"Once we have completely eradicated our delusions it will be utterly impossible for us to experience unpeaceful states of mind." Geshe Kelsang Gyatso

Thursday, December 12, 2013

"Do one thing every day that scares you." -- Eleanor Roosevelt

What is the last risk you recall taking?

What does courage mean to you? Do you exude bravery on a daily basis? Would you consider yourself a bona-fide risk-taker? 

Lately, I’ve been reflecting a lot about courageously taking risks; actively partaking in activities where the potentially harmful outcome, is unknown. Not about extreme risky activities, such as sky-diving and cliff-jumping, per se, rather about life risks; applying to random job advertisements and then, hopefully going to interviews, signing up for community college interest courses, like Spanish or Photography all alone just because I can, and even smaller everyday type of risks like trying a new type of specialty coffee at Starbucks, taking a new route to an everyday destination, and striking up conversations with strangers…

I've been thinking about the difference between being a "trier and a failure", opposed to being a "never trier"… making someone a winner? Or are they also a failure? Or, if you are a trier, yet do not succeed, with your newfound wisdom, does that actually deem you a winner? Hm.

I was at a job interview several years ago, when the interviewer asked me to tell them about a time that I had tried at something and failed, and how I dealt with that failure. I drew a blank; when had I failed? Initially, I thought that it should work in my favour that I could not come up with an answer to this bizarre interview question; I had never failed at anything before in my life -- I was such a gem and they should hire me right away! Then, reality hit and I thought "okay, maybe I have failed before but since I'm such an eternal optimist,  I have simply chosen to not dwell on the past and have pushed those not so fortunate incidences right out of my memory". 

The interviewer was disappointed that I couldn't come up with anything and even though we moved on to the next question, in my mind I was still stuck on my lack of failures. 

Had I really never failed at anything? It was seemingly great until I really deliberated about what that meant: If you never fall down, how will you know how to get back up? If you've never failed, you obviously haven't taken very many risks and therefore how fulfilled can your life possibly be?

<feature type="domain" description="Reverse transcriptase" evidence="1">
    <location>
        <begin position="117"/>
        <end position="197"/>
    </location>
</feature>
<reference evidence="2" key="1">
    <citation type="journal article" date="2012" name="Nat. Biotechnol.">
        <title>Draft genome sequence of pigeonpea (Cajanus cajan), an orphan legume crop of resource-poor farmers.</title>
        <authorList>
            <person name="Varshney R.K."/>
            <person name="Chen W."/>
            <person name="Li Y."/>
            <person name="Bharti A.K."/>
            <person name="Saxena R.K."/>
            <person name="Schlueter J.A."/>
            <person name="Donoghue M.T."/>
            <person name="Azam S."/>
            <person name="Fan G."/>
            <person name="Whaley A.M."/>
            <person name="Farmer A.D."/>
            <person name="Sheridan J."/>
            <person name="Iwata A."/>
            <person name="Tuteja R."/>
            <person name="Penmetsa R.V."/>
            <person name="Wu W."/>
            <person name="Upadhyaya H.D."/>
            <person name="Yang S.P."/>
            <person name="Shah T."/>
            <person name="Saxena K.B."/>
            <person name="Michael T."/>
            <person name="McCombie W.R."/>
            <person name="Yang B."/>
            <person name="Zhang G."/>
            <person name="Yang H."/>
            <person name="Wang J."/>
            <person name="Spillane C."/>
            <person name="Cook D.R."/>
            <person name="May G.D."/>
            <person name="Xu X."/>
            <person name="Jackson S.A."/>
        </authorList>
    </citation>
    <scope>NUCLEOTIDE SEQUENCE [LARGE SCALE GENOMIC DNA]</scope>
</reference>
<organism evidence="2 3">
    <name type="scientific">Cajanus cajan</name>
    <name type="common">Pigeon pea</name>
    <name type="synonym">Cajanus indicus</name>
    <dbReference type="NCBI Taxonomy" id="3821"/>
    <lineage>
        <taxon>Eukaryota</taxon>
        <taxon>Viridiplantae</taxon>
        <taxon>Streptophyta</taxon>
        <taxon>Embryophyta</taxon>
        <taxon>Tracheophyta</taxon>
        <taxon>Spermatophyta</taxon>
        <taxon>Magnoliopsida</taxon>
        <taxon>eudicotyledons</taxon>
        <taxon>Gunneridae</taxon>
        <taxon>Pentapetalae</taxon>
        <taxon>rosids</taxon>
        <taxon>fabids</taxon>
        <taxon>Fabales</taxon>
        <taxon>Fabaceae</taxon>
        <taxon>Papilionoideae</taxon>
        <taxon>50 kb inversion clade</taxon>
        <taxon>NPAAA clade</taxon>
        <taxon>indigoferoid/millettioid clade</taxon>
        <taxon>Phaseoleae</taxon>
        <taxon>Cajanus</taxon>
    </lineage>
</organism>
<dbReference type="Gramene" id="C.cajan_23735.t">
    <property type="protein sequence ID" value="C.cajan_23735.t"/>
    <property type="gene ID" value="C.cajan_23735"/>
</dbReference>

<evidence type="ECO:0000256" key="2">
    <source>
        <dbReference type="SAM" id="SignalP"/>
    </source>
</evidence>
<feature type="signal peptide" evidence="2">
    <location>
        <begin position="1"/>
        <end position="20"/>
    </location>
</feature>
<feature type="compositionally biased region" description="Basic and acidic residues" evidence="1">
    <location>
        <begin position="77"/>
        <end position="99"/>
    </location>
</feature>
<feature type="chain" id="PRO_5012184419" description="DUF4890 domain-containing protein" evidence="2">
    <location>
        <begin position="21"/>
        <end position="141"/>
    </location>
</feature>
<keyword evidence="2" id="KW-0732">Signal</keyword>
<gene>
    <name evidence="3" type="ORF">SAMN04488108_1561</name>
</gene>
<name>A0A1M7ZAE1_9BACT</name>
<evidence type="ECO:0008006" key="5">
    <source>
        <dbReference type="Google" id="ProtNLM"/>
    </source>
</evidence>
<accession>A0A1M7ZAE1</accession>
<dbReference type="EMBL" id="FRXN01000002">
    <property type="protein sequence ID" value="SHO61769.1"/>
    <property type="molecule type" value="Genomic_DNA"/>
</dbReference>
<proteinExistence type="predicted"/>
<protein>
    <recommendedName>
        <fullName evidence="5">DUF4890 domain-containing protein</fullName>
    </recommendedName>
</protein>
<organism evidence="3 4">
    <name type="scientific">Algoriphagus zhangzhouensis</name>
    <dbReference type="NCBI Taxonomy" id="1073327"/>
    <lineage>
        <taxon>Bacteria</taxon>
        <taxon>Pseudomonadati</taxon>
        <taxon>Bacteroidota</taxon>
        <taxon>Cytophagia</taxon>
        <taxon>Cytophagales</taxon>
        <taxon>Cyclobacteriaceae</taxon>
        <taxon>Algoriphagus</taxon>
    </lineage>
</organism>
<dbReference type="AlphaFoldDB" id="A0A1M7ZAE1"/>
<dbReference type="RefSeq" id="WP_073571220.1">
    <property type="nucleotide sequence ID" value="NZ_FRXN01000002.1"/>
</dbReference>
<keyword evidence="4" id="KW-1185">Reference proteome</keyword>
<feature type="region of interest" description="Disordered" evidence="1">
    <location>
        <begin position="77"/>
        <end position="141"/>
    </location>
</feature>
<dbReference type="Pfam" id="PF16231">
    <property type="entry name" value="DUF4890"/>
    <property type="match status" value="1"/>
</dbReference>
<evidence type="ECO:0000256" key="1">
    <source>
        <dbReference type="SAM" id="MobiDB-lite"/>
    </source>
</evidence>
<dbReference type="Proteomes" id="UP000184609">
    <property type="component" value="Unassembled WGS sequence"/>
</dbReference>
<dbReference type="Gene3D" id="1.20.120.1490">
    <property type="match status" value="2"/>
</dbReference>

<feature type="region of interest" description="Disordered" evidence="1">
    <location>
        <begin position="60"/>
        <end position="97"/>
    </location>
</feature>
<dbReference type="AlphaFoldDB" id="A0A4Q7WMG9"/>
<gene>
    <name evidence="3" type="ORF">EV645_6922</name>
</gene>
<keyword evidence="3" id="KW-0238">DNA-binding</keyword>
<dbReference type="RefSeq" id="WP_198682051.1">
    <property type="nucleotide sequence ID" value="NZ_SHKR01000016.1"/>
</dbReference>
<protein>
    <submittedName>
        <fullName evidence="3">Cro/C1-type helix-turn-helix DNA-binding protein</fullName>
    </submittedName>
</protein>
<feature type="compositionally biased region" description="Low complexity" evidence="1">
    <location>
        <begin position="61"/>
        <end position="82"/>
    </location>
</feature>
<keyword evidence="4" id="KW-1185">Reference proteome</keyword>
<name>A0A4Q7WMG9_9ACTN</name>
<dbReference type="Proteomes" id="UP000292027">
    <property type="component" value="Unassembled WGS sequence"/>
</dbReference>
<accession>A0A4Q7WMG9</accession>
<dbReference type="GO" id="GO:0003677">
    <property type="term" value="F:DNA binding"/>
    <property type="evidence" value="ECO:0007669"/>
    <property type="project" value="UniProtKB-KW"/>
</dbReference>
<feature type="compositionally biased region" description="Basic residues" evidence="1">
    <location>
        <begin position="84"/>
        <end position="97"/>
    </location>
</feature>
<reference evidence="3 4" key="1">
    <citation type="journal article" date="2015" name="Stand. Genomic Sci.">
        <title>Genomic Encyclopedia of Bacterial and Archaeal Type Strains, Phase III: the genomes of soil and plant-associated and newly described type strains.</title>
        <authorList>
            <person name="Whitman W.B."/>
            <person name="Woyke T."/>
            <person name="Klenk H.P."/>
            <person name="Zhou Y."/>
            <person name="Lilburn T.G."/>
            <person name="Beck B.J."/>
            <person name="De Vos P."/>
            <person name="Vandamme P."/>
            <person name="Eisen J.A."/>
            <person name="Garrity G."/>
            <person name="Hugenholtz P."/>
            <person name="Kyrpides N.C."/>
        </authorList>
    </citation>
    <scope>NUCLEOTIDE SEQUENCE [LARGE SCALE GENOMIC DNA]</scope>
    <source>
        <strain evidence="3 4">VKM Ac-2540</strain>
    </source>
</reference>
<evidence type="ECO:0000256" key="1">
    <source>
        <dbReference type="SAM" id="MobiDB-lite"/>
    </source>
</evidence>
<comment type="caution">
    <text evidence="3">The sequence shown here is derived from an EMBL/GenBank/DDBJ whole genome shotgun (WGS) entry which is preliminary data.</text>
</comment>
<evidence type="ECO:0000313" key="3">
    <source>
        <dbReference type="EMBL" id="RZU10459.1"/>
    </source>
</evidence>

In a favourite TEDTalk of mine, Aimee Mullins talks about the opportunities of adversity. To watch, click here! As I listened to her talk, I thought about the parenting notions and how many parents shield their children from pain or disappointments, thinking that they are protecting them, but really, are they just taking away an opportunity for their children to grow? I think about how fortunate I was to be on team sports as a child, because I think that they teach about failure and supporting one another in trying times, and also about resilience, which is something that is so vital in all aspects of life whether at work or in relationships. 

Ultimately, taking risks adds so much value to a life, and yet so many people shy away from everyday opportunities disguised as risks simply because they are usually a bit unnerving. 

Here's a list about why taking risks is a good idea: 

~ Risk gives you an opportunity to open up to your talents, interests, abilities and dreams.
~ Risk teaches you to set clear goals and follow through.
~ Risk allows you to feel powerful and proactive, making things happen rather than waiting for them to happen *to* you.
~ Risk opens you up to new ideas, skills, opportunities and experiences.
~ Risk allows you to grow and discover new things about yourself and the world, to develop your strengths and talents.
~ Risk allows you to conquer your fears.
~ Risk is exhilarating. It makes you come alive.


What have been wanting to do for so long, and yet are having difficulties mustering up the courage??